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Capital Region Career & Technical School

Diesel Tech

Diesel sstudentsWorking on buses or trucks to their engines purr is an exciting and lucrative career field.  

The Capital Region BOCES CTE Diesel Tech the only high school-level program in the state to earn certification by the National Automotive Technicians Education Foundation/Institute for Automotive Service Excellence (NATEF/ASE), ensuring that its graduates are ready for the lucrative career opportunities that exist.

The phones at CTE regularly buzz with businesses looking to hire graduates of the program. Whether serving as diesel engine technician, bus, truck or fleet technician, dealership technician or service manager, opportunities abound in New York and beyond.

Fast Facts

Information provided by the U.S. Bureau of Labor Statistics

  • Job Projections: "Employment of diesel service technicians and mechanics is projected to grow 12 percent from 2014 to 2024, faster than the average for all occupations,â€� according to industry statistics.
    Median U.S. Salary
    : $42,320 (in 2012)
  • Education requirements: Many diesel service technicians and mechanics learn informally on the job, but employers increasingly prefer applicants who have completed postsecondary training programs in diesel engine repair. Though not required, industry certification can be important for diesel mechanics.

Diesel two

How Capital Region BOCES CTE can get you there

Diesel Tech students work on actual trucks and repair and operate diesel engines. Students also learn electrical/electronic theory, which they apply to computerized control systems used on todays trucks, and learn how to service and maintain a trucks chassis, steering, suspension and braking systems.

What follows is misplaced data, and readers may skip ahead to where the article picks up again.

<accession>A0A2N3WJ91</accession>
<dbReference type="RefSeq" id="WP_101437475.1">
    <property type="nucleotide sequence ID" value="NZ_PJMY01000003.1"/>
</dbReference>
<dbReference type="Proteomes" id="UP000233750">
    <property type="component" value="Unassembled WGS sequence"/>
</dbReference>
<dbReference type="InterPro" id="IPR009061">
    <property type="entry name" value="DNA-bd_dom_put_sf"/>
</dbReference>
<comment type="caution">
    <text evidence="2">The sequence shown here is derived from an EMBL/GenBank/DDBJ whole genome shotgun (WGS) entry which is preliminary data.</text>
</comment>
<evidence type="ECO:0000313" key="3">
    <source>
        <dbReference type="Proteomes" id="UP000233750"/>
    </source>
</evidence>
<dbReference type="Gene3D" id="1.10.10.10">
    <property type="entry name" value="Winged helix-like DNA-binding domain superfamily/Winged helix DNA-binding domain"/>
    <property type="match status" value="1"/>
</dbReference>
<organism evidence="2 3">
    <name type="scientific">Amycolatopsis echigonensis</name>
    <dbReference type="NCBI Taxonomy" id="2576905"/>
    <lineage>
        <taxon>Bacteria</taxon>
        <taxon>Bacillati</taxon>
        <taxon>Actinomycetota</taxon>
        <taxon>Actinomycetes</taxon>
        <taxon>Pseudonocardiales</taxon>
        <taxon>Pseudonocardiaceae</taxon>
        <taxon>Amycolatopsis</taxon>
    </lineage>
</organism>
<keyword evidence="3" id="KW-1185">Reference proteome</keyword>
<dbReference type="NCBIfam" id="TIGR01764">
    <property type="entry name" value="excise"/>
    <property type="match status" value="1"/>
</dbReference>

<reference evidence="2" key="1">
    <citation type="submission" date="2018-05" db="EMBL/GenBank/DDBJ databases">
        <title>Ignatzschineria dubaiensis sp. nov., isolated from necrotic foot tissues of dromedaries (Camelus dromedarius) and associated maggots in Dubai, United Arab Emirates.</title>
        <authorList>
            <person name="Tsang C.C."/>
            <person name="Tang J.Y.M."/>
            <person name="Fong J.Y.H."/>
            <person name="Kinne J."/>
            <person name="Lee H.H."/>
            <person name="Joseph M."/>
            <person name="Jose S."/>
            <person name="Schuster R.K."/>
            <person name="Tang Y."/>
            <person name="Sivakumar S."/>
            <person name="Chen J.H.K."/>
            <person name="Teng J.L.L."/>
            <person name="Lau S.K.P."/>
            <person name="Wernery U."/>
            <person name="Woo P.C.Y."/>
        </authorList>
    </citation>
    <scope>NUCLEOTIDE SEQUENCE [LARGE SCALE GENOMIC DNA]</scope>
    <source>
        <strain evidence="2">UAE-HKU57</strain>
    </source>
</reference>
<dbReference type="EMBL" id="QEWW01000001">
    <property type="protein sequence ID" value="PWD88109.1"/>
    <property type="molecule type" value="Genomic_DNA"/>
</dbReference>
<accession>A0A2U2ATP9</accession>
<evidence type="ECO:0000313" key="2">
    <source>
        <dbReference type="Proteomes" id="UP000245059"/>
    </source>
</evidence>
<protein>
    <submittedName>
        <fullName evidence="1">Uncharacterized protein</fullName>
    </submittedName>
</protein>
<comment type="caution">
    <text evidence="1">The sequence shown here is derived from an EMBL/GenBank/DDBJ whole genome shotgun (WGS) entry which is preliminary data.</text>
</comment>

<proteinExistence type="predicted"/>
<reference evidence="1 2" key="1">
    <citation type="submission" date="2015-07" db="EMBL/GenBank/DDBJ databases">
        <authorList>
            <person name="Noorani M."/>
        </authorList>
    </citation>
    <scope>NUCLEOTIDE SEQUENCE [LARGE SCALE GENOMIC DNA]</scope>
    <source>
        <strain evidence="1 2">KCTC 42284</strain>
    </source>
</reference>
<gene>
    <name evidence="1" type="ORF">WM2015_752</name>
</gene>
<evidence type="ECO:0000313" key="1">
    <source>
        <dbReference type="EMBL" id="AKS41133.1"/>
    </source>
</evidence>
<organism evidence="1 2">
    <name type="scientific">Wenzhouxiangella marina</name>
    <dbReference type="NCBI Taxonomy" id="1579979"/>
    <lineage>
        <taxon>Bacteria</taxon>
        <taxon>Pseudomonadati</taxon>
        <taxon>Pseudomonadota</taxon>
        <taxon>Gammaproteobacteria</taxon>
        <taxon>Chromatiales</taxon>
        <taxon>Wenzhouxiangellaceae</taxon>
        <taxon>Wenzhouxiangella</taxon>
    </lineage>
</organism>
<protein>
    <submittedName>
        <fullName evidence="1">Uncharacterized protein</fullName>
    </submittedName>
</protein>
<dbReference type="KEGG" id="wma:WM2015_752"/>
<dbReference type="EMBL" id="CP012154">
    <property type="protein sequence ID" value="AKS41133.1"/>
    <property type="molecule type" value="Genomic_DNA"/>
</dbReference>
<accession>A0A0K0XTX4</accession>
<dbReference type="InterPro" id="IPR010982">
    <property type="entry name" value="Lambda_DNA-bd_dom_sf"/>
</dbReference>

Automotive Service Excellence (ASE)-style testing during the Diesel Tech program prepares students to pursue certification after graduation. Upon completion of the program, students may secure employment as entry-level technicians or advance their education and training.

Click here for units of study.

College articulation agreements

  • SUNY Alfred
  • SUNY Cobleskill
  • SUNY Morrisville
  • Ohio Technical College
  • University of Northwestern Ohio

Diesel students work in the lab

Going Green:

  • Diesel truck and bus exhaust has become so clean, it would take 60 new clean diesel trucks to equal the soot emissions of just one truck sold in 1988. The EPA predicts that once clean diesel trucks replace the existing fleet, annual smog-forming gas emissions will drop by 2.6 million tons, and soot emissions by 110,000 tons. [Source: www.dieselforum.org]
  • More than 40% of all medium and heavy-duty diesel commercial trucks in operation in the United States are currently equipped with newer technology clean diesel engines, according to new Diesel Technology Forum (DTF) analysis of IHS Automotive vehicles in operation statistics.
    Click here for more.

 


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